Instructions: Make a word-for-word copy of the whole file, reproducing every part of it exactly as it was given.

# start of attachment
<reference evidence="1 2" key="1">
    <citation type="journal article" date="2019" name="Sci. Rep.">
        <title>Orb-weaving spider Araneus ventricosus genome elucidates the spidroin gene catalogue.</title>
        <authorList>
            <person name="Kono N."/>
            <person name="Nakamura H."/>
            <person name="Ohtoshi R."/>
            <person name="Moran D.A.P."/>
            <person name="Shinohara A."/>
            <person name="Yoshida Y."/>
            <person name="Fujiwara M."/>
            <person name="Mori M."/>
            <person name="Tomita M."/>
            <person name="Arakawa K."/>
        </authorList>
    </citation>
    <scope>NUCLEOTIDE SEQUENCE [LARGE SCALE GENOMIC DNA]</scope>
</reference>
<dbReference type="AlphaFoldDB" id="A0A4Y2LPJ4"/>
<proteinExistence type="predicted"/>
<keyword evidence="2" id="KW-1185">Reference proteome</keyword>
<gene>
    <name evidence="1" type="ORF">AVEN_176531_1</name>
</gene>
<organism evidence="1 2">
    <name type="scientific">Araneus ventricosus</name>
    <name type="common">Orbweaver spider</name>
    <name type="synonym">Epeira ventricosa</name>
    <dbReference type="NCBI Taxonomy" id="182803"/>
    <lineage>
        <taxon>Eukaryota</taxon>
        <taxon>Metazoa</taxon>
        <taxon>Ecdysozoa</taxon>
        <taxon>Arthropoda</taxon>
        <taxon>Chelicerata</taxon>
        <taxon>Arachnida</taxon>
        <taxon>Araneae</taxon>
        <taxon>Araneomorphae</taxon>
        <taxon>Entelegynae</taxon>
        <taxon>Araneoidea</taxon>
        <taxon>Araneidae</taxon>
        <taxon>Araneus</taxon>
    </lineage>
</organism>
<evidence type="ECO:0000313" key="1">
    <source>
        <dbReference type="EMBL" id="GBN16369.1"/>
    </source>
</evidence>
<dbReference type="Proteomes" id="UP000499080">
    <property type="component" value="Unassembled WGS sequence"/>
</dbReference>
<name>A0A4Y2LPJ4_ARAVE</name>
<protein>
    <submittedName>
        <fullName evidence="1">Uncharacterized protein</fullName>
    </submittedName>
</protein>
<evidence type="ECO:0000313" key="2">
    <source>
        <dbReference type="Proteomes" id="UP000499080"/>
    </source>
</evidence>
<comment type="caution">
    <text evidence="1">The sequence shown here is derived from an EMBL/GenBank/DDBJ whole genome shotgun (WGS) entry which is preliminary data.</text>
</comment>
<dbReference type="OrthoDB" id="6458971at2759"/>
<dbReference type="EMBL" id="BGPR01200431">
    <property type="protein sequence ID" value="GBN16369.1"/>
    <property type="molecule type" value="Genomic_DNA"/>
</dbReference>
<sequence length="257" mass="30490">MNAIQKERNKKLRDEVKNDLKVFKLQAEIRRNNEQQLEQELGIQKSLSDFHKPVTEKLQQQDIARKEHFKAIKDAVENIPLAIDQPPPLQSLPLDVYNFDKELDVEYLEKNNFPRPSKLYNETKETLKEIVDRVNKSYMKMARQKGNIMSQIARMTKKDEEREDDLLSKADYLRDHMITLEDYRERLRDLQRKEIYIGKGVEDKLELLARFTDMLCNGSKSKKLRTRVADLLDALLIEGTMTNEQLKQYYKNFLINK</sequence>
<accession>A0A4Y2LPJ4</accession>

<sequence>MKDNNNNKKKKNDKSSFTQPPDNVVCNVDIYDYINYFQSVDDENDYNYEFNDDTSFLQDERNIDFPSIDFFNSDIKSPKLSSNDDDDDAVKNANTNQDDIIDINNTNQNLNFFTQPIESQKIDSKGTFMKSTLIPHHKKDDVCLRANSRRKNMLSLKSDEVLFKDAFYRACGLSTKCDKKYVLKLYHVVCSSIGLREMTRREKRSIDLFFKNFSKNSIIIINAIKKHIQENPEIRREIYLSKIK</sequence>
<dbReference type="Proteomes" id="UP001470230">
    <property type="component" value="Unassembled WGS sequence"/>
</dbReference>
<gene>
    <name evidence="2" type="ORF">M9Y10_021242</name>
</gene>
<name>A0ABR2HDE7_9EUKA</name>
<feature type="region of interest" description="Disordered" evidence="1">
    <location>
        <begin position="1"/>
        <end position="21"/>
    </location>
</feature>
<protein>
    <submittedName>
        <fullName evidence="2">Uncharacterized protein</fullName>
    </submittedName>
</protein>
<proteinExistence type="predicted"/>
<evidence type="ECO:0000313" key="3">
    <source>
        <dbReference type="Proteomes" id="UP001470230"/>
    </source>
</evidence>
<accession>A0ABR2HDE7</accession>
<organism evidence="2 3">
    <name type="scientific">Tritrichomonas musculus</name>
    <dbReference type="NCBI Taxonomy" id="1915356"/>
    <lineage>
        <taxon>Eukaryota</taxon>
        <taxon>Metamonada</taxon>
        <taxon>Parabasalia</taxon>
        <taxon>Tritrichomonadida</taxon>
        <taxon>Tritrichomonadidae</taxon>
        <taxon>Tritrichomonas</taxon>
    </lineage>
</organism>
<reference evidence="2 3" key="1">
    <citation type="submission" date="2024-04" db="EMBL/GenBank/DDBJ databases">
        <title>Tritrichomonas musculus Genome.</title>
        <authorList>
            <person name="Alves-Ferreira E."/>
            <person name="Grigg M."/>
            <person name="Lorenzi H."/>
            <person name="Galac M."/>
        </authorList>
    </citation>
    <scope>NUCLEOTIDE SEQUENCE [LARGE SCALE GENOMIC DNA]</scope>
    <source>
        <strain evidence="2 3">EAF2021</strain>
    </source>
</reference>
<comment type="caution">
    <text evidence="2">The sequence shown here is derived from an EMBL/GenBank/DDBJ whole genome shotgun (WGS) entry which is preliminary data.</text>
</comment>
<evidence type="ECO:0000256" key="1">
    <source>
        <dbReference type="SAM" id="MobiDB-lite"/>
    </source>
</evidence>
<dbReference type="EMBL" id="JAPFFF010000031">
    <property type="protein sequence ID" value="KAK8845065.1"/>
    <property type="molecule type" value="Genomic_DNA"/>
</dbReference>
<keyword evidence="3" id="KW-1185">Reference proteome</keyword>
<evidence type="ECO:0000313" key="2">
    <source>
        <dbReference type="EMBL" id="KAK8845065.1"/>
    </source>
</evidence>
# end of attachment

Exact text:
<reference evidence="1 2" key="1">
    <citation type="journal article" date="2019" name="Sci. Rep.">
        <title>Orb-weaving spider Araneus ventricosus genome elucidates the spidroin gene catalogue.</title>
        <authorList>
            <person name="Kono N."/>
            <person name="Nakamura H."/>
            <person name="Ohtoshi R."/>
            <person name="Moran D.A.P."/>
            <person name="Shinohara A."/>
            <person name="Yoshida Y."/>
            <person name="Fujiwara M."/>
            <person name="Mori M."/>
            <person name="Tomita M."/>
            <person name="Arakawa K."/>
        </authorList>
    </citation>
    <scope>NUCLEOTIDE SEQUENCE [LARGE SCALE GENOMIC DNA]</scope>
</reference>
<dbReference type="AlphaFoldDB" id="A0A4Y2LPJ4"/>
<proteinExistence type="predicted"/>
<keyword evidence="2" id="KW-1185">Reference proteome</keyword>
<gene>
    <name evidence="1" type="ORF">AVEN_176531_1</name>
</gene>
<organism evidence="1 2">
    <name type="scientific">Araneus ventricosus</name>
    <name type="common">Orbweaver spider</name>
    <name type="synonym">Epeira ventricosa</name>
    <dbReference type="NCBI Taxonomy" id="182803"/>
    <lineage>
        <taxon>Eukaryota</taxon>
        <taxon>Metazoa</taxon>
        <taxon>Ecdysozoa</taxon>
        <taxon>Arthropoda</taxon>
        <taxon>Chelicerata</taxon>
        <taxon>Arachnida</taxon>
        <taxon>Araneae</taxon>
        <taxon>Araneomorphae</taxon>
        <taxon>Entelegynae</taxon>
        <taxon>Araneoidea</taxon>
        <taxon>Araneidae</taxon>
        <taxon>Araneus</taxon>
    </lineage>
</organism>
<evidence type="ECO:0000313" key="1">
    <source>
        <dbReference type="EMBL" id="GBN16369.1"/>
    </source>
</evidence>
<dbReference type="Proteomes" id="UP000499080">
    <property type="component" value="Unassembled WGS sequence"/>
</dbReference>
<name>A0A4Y2LPJ4_ARAVE</name>
<protein>
    <submittedName>
        <fullName evidence="1">Uncharacterized protein</fullName>
    </submittedName>
</protein>
<evidence type="ECO:0000313" key="2">
    <source>
        <dbReference type="Proteomes" id="UP000499080"/>
    </source>
</evidence>
<comment type="caution">
    <text evidence="1">The sequence shown here is derived from an EMBL/GenBank/DDBJ whole genome shotgun (WGS) entry which is preliminary data.</text>
</comment>
<dbReference type="OrthoDB" id="6458971at2759"/>
<dbReference type="EMBL" id="BGPR01200431">
    <property type="protein sequence ID" value="GBN16369.1"/>
    <property type="molecule type" value="Genomic_DNA"/>
</dbReference>
<sequence length="257" mass="30490">MNAIQKERNKKLRDEVKNDLKVFKLQAEIRRNNEQQLEQELGIQKSLSDFHKPVTEKLQQQDIARKEHFKAIKDAVENIPLAIDQPPPLQSLPLDVYNFDKELDVEYLEKNNFPRPSKLYNETKETLKEIVDRVNKSYMKMARQKGNIMSQIARMTKKDEEREDDLLSKADYLRDHMITLEDYRERLRDLQRKEIYIGKGVEDKLELLARFTDMLCNGSKSKKLRTRVADLLDALLIEGTMTNEQLKQYYKNFLINK</sequence>
<accession>A0A4Y2LPJ4</accession>

<sequence>MKDNNNNKKKKNDKSSFTQPPDNVVCNVDIYDYINYFQSVDDENDYNYEFNDDTSFLQDERNIDFPSIDFFNSDIKSPKLSSNDDDDDAVKNANTNQDDIIDINNTNQNLNFFTQPIESQKIDSKGTFMKSTLIPHHKKDDVCLRANSRRKNMLSLKSDEVLFKDAFYRACGLSTKCDKKYVLKLYHVVCSSIGLREMTRREKRSIDLFFKNFSKNSIIIINAIKKHIQENPEIRREIYLSKIK</sequence>
<dbReference type="Proteomes" id="UP001470230">
    <property type="component" value="Unassembled WGS sequence"/>
</dbReference>
<gene>
    <name evidence="2" type="ORF">M9Y10_021242</name>
</gene>
<name>A0ABR2HDE7_9EUKA</name>
<feature type="region of interest" description="Disordered" evidence="1">
    <location>
        <begin position="1"/>
        <end position="21"/>
    </location>
</feature>
<protein>
    <submittedName>
        <fullName evidence="2">Uncharacterized protein</fullName>
    </submittedName>
</protein>
<proteinExistence type="predicted"/>
<evidence type="ECO:0000313" key="3">
    <source>
        <dbReference type="Proteomes" id="UP001470230"/>
    </source>
</evidence>
<accession>A0ABR2HDE7</accession>
<organism evidence="2 3">
    <name type="scientific">Tritrichomonas musculus</name>
    <dbReference type="NCBI Taxonomy" id="1915356"/>
    <lineage>
        <taxon>Eukaryota</taxon>
        <taxon>Metamonada</taxon>
        <taxon>Parabasalia</taxon>
        <taxon>Tritrichomonadida</taxon>
        <taxon>Tritrichomonadidae</taxon>
        <taxon>Tritrichomonas</taxon>
    </lineage>
</organism>
<reference evidence="2 3" key="1">
    <citation type="submission" date="2024-04" db="EMBL/GenBank/DDBJ databases">
        <title>Tritrichomonas musculus Genome.</title>
        <authorList>
            <person name="Alves-Ferreira E."/>
            <person name="Grigg M."/>
            <person name="Lorenzi H."/>
            <person name="Galac M."/>
        </authorList>
    </citation>
    <scope>NUCLEOTIDE SEQUENCE [LARGE SCALE GENOMIC DNA]</scope>
    <source>
        <strain evidence="2 3">EAF2021</strain>
    </source>
</reference>
<comment type="caution">
    <text evidence="2">The sequence shown here is derived from an EMBL/GenBank/DDBJ whole genome shotgun (WGS) entry which is preliminary data.</text>
</comment>
<evidence type="ECO:0000256" key="1">
    <source>
        <dbReference type="SAM" id="MobiDB-lite"/>
    </source>
</evidence>
<dbReference type="EMBL" id="JAPFFF010000031">
    <property type="protein sequence ID" value="KAK8845065.1"/>
    <property type="molecule type" value="Genomic_DNA"/>
</dbReference>
<keyword evidence="3" id="KW-1185">Reference proteome</keyword>
<evidence type="ECO:0000313" key="2">
    <source>
        <dbReference type="EMBL" id="KAK8845065.1"/>
    </source>
</evidence>